2. The tolerance of SO gm. would thus indicate an increased assimilation to the
extent of 20 gm. as compared with the earlier test in Mar., 1916. A mixed diet
was then built up, until a trace of glycosuria appeared on June 7 with 60 gm. pro-
tein, IS gm. carbohydrate, and' 1300 calories. The ration was then fixed at 46
gm. protein, 10 gm. carbohydrate, and 1100 calories, and the patient discharged
on this in good condition, June IS, 1917, weighing 31.1 kg. The diet thus repre-
sented almost 1.5 gm. protein and about 35 calories per kg., diminished by weekly
fast-days to 1.3 gm. protein and 30 calories average. The CO2 capacity of the
plasma remained between 62.5 and 66.8 per cent throughout, the ammonia nitro-
gen between 0.37 and 0.77 gm. The blood sugar gave the only unfavorable indica-
tion, for with sugar-free urine it was found as high as 0.220 per cent and never
below 0.166 per cent.

Subsequent History. — The patient has remained in good condition, free from
symptoms.

Remarks. — The diabetes seemed to run a less rapid course in this patient than
in most of her age, but without radical measures the end must have been fairly
close when she was first received. The opportunity for restoring anything ap-
proximating normal condition was past, ,and the tolerance had been brought per-
manently and irretrievably low. The patient has been kept alive IJ years since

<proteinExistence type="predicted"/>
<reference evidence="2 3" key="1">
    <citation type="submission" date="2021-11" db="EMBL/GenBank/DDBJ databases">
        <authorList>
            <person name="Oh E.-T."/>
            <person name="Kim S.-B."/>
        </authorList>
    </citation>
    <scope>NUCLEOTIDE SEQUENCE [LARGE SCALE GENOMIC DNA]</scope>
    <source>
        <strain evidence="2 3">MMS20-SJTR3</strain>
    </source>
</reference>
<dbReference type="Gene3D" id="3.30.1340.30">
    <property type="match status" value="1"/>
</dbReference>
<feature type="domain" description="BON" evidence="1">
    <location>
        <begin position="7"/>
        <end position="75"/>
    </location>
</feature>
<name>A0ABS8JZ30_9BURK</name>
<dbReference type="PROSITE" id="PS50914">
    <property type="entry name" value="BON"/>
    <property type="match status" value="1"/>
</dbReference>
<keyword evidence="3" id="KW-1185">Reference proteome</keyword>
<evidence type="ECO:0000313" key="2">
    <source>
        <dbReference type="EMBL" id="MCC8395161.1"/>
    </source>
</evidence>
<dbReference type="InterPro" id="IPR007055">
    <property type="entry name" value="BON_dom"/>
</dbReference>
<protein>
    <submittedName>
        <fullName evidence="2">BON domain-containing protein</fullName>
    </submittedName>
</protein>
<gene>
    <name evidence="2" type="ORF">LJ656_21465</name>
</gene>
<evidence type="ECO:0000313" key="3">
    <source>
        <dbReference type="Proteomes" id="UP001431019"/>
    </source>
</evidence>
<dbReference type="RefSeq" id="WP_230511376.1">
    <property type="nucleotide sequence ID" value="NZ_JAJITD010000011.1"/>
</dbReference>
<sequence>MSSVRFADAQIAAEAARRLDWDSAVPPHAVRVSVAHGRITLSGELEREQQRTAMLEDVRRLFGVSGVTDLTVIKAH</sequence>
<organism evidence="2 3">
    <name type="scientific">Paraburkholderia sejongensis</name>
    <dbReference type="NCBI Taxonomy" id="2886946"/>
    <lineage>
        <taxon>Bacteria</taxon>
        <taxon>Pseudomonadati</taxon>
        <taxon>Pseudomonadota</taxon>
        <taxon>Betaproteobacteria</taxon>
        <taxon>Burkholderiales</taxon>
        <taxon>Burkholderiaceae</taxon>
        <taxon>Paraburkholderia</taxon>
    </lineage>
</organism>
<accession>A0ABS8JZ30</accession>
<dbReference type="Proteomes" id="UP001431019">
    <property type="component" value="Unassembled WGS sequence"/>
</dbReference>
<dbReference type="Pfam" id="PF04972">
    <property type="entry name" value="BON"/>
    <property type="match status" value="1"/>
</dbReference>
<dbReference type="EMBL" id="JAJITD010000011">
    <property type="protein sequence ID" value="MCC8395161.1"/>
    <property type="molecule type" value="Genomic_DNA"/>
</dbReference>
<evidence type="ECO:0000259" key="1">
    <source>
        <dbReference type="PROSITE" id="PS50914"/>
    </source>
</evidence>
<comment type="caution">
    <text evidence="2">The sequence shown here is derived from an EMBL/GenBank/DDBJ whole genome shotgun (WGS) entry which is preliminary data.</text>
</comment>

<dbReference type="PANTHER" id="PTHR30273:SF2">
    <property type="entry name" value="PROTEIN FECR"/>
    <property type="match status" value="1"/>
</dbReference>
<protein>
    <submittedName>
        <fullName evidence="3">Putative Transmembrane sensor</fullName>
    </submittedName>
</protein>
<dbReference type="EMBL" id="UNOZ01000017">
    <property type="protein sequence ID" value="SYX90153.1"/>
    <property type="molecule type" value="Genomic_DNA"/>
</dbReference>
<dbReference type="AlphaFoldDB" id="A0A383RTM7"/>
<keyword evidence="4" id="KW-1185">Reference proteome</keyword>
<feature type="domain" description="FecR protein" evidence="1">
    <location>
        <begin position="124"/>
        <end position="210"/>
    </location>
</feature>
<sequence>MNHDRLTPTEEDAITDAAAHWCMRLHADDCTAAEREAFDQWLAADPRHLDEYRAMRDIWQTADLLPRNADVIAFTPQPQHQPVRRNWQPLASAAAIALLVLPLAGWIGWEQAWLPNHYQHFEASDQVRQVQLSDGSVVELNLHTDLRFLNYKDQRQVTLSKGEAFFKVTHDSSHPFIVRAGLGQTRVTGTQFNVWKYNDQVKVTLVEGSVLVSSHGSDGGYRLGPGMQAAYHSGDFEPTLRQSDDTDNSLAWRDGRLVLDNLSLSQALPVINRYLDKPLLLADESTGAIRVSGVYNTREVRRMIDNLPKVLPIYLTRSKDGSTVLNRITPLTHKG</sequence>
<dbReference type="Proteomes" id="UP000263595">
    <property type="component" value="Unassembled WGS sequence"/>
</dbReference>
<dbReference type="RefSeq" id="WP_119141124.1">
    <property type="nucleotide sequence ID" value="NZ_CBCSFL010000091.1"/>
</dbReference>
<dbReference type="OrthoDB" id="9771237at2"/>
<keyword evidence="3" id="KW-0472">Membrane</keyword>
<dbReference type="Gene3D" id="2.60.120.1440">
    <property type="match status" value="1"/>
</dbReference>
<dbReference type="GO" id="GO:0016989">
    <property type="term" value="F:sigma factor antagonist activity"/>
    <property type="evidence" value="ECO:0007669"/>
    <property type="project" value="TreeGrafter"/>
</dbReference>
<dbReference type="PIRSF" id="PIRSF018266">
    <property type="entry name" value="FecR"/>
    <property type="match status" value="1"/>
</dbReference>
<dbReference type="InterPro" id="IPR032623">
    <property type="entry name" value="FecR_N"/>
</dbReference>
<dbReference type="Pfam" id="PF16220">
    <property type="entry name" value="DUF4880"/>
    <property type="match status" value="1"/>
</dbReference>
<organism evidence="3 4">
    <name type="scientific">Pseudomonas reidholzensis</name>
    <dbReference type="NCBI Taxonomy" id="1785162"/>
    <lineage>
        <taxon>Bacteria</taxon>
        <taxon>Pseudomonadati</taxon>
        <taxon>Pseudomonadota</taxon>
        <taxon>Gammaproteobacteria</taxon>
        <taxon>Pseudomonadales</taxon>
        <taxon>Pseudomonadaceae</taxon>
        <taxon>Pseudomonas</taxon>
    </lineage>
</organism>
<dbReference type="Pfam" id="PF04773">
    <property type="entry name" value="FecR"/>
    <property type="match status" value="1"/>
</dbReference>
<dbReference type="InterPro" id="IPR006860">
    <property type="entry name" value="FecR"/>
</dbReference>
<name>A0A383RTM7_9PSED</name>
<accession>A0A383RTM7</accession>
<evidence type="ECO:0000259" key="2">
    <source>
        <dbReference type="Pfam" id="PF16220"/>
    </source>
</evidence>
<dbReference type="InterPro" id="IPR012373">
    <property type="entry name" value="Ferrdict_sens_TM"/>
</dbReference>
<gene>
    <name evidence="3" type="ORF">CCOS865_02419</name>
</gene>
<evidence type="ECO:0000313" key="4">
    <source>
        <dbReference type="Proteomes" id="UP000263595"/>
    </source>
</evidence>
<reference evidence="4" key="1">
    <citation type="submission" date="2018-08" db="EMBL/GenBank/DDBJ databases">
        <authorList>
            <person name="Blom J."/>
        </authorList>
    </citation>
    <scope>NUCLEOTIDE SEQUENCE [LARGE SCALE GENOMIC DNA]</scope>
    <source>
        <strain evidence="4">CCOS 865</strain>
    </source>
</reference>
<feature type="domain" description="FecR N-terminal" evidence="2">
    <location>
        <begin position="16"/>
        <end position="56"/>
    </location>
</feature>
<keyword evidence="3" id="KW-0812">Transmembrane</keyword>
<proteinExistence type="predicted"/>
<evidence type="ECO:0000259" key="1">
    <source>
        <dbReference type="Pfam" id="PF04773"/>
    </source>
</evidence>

then, at a sacrifice of 8 kg. weight. It is to be emphasized that except for occa-
sional periods of greatest rigor, she has been stronger and more comfortable and
has actually looked better, according to her friends' judgment, than at the higher
weight. She remains continually cheerful, fairly well satisfied, faithful to the diet,
and strong enough for light labor and amusements, spending much of her time
outdoors and evidently taking pleasure in Mfe.

The usual recrudescence of diabetic symptoms with infection, and the smooth
and uneventful recovery of a severely diabetic patient from typical lobar pneu-
monia on the undernutrition which was requisite to ward ofi acidosis, are also
features of interest.

On the other hand, the gain of 20 gm. carbohydrate tolerance is too little
return for the loss of 8 kg. weight. If by any means the weight could be built
up by several kg., the tolerance would undoubtedly be less than at the first ad-
mission, and according to this standard there has been downward progress.
Such progress is fully accounted for by the general policy of feeding too close to
the limit of tolerance and thus keeping up slight overstrain of the assimilative
function as shown by the persistent hyperglycemia. If in Apr. and May, 1916,
the low blood sugar had been kept continuously normal, by fixing the body
weight at 33 or 34 kg. and the diet at its present figure of about 1100 calories, with
inclusion of a little carbohydrate, it is believed that the condition would today
be more favorable as respects weight, strength, and laboratory findings. It is the